Double Life Winning Formula For Zelinka

Double Life Winning Formula For Zelinka
by Jeffrey Reed
Photo: Arthur Kwiatkowski

When fitness competitor Melissa Hala of Esteven, Saskatchewan recently spoke out about post-competition depression, the 23-year-old bodybuilder brought much attention to the widespread issue of how all athletes deal with life away from the spotlight.

Hala, who has competed for five years, said post-competition depression is common among bodybuilders, many of whom find it difficult adjusting to normal weight gain. Preparing for an event sees their diets radically changed. And when the crowds stop applauding, a return to regular eating habits and less rigorous training can open up a myriad of mental and physical struggles.

“It’s not healthy to maintain a stage physique year round,” said Hala. “Your body needs that break. I thought I was just going to rock the six pack all year round, but nobody wants to eat tilapia and broccoli every day for the rest of their life.”

Although London bodybuilder Emily Zelinka hasn’t battled post-competition depression following figure competitions, she has in the past fought other demons. As a teenager, she suffered from Bulimia. Zelinka said, “I had always thought I was overweight and fat. Now looking back, I was fit and athletic, but I did not see that in the mirror at the time.”

emily11Zelinka, 32, competes worldwide as an International Federation of Bodybuilding and Fitness (IFBB) Pro Figure athlete. Shen entered the sport in 2007, and just six years later placed first overall at the Canadian Bodybuilding Federation (CBBF) national championship.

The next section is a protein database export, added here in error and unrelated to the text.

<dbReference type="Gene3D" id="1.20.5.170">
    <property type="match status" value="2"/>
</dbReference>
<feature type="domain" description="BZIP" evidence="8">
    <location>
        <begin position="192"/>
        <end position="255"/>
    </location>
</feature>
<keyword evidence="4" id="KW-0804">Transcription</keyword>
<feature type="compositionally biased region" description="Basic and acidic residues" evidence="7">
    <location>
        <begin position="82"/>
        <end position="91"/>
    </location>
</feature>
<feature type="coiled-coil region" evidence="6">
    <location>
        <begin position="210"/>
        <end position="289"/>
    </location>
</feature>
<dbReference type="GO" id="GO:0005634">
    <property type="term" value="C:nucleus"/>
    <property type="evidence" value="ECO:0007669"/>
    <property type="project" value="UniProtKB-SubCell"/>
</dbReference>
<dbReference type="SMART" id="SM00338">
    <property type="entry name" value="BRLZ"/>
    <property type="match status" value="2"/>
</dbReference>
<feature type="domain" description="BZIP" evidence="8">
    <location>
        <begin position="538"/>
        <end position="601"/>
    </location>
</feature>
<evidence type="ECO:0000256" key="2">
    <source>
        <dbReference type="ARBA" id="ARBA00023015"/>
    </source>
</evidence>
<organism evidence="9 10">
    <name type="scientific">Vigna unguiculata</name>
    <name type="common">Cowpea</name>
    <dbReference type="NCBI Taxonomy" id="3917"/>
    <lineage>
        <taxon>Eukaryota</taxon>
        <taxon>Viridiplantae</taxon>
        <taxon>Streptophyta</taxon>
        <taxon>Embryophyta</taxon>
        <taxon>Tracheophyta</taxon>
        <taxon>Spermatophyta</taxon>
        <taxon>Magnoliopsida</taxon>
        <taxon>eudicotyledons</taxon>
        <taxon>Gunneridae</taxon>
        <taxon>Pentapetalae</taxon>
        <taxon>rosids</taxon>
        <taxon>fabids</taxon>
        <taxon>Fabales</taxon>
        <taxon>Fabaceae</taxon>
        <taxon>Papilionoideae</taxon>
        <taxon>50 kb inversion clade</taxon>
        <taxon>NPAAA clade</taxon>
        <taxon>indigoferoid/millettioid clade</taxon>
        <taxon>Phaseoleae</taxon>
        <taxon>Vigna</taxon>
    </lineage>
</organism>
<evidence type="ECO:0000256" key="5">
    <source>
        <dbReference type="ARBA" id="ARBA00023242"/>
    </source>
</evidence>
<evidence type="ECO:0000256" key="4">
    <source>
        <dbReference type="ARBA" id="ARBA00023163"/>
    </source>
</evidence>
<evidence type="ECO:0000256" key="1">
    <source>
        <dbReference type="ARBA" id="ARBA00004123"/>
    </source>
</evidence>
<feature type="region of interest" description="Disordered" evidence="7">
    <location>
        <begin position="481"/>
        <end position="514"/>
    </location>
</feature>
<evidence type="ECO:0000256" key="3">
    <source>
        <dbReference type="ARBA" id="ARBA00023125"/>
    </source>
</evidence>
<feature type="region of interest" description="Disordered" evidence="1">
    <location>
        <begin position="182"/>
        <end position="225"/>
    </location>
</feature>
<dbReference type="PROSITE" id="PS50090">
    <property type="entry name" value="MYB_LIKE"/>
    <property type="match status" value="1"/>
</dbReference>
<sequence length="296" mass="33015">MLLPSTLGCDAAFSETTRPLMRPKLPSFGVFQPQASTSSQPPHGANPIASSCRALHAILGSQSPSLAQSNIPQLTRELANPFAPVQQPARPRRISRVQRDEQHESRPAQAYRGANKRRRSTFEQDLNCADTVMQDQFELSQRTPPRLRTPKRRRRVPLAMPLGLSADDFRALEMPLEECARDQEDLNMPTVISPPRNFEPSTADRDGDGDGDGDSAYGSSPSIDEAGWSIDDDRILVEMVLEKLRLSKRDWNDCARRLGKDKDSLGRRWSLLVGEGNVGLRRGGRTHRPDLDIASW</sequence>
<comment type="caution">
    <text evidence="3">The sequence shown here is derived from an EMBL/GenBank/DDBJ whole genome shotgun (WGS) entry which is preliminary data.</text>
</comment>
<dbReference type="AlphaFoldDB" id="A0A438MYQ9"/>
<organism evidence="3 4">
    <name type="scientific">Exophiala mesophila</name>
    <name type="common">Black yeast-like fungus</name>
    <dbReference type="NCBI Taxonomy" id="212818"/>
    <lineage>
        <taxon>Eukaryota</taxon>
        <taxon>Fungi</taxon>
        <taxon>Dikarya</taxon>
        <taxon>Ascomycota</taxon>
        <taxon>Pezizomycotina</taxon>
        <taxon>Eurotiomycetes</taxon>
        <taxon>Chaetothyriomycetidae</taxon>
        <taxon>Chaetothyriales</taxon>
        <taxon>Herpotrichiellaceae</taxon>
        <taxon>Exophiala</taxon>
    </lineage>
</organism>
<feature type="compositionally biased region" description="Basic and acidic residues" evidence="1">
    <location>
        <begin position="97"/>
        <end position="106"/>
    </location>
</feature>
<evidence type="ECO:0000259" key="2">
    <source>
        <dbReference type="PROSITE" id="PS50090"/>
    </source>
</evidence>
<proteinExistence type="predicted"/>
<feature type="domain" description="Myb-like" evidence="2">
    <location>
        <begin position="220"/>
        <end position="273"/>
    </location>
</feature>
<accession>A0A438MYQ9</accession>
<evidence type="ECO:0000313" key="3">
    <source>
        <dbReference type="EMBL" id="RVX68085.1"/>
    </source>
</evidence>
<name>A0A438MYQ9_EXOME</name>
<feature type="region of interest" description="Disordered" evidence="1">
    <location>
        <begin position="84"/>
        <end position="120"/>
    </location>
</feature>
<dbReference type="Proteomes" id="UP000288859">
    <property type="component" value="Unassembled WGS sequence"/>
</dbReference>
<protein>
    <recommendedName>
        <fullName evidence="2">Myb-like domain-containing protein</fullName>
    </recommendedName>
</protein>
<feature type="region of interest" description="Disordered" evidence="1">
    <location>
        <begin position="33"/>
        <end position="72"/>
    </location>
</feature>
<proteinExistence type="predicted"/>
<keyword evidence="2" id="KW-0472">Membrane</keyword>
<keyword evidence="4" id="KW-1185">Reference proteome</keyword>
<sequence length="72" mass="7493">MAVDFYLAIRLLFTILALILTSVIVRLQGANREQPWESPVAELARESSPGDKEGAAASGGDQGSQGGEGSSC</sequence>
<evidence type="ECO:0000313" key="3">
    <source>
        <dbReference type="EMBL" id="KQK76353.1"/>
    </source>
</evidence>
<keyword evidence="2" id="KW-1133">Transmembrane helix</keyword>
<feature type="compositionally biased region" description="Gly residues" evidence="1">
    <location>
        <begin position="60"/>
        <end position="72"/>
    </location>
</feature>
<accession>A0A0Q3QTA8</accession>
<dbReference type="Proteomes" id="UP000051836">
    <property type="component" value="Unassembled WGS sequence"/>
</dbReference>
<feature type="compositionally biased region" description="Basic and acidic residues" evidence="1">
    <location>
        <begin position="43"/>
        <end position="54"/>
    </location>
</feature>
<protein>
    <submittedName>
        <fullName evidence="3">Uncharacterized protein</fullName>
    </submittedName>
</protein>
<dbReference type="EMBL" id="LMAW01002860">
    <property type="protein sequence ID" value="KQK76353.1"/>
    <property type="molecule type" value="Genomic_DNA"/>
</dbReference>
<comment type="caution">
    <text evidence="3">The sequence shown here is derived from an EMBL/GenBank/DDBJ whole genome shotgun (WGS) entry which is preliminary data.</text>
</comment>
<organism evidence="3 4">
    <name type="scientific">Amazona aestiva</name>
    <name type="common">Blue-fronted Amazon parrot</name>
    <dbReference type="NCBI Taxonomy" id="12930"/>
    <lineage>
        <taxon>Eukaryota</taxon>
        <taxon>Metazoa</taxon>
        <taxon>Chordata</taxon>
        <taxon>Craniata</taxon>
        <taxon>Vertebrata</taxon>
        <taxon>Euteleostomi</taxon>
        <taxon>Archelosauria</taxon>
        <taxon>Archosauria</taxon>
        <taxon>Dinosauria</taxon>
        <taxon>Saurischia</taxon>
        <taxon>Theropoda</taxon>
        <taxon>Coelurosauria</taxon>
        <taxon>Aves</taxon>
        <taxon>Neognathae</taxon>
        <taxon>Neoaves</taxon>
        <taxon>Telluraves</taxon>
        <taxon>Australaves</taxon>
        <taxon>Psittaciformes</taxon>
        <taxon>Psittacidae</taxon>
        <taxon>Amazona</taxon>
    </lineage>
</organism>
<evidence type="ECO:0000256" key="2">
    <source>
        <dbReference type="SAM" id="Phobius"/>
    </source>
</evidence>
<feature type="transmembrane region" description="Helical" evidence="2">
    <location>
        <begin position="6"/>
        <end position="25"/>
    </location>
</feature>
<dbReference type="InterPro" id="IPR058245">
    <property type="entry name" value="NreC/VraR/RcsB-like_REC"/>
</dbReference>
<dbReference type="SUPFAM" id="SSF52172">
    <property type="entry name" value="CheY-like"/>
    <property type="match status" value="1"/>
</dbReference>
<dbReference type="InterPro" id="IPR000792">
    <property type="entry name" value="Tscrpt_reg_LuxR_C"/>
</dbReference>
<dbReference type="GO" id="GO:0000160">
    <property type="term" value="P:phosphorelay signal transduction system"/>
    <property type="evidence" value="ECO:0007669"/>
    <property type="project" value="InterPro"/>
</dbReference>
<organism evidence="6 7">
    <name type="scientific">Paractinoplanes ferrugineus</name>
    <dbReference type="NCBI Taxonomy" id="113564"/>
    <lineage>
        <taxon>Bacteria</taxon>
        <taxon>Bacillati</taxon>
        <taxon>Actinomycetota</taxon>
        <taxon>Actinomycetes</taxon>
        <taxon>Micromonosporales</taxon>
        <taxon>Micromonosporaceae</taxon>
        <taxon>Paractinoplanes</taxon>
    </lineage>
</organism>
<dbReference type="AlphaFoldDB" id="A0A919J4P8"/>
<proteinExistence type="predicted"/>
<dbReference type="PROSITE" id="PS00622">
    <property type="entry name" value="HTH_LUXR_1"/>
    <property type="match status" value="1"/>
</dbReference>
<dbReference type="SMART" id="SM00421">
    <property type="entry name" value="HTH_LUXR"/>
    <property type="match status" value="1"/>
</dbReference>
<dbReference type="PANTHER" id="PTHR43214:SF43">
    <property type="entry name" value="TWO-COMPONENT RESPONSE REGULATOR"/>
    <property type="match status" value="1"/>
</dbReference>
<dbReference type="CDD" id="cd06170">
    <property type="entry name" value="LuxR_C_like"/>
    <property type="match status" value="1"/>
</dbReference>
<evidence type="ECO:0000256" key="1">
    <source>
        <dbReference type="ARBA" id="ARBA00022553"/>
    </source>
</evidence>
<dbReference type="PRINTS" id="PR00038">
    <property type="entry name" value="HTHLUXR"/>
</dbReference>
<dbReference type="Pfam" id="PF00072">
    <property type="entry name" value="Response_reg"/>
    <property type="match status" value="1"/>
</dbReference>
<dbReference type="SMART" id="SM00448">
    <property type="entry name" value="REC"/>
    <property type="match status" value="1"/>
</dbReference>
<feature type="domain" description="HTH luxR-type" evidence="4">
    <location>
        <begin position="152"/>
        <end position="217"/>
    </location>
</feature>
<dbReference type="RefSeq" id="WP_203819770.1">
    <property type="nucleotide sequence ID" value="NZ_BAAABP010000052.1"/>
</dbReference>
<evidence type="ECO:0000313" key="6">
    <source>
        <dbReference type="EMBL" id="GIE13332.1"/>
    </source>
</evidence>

“In all honesty, I have never had post-competition depression,” said Zelinka. “Competition is just that one day. Then you have to set new goals for yourself – what is a healthy weight, what is a healthy body fat percentage for the off-season. I will never sacrifice my health.”

With sponsorship from Magnum Nutraceuticals sports nutrition supplements, and Titika Active Couture apparel, Zelinka is one of the lucky ones who has found balance between life on and off the stage. She’s a full-time operations superintendent with Middlesex-London EMS, mother of daughter Brooke, 2, and husband to Brad Fowler. A retired world champion kickboxer, Brad has also found happiness outside of competition and now works as a personal fitness trainer at Movati Athletic.

According to Zelinka, post-competition depression is a real problem – one she has seen much too often. “What you’re asking me right now might get me in trouble if I answer,” said Zelinka of post-competition struggles. “I have personally seen it. They lose their identity. They ask themselves, ‘Who am I, if I’m not a professional baseball player, or an IFBB pro?’

“People ask me, ‘When are you going to stop competing?’ And I say, when I’m not enjoying it anymore – when it sacrifices aspects of my personal life.”
Zelinka said the mass media can provide fodder for unrealistic expectations. For example, she said athletes posing in bikinis for magazine covers are dehydrated and have dieted for weeks. An editor’s Photoshop skills add to the illusion.

“To get to the point where you put on a small bikini and get on stage, then gain body fat after that – I know a lot of girls who would feel shy, humiliated and not comfortable with themselves when they get to that point,” Zelinka said.

Any athlete – from weekend warriors to world-class competitors – must find happiness in other challenges and successes when it’s time to put away the gear and game face. Unfortunately, finding that balance can be as difficult as rushing for 200 yards during Super Bowl Sunday.

According to Zelinka, “You need to set new goals and focus on family. It’s like leading two lives. I’m Emily Zelinka on stage. I’m Emily Fowler at home.”

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About jeffreyreed

A leading Canadian communications professional. Corporate office established 1989. Publisher/Editor of this website and

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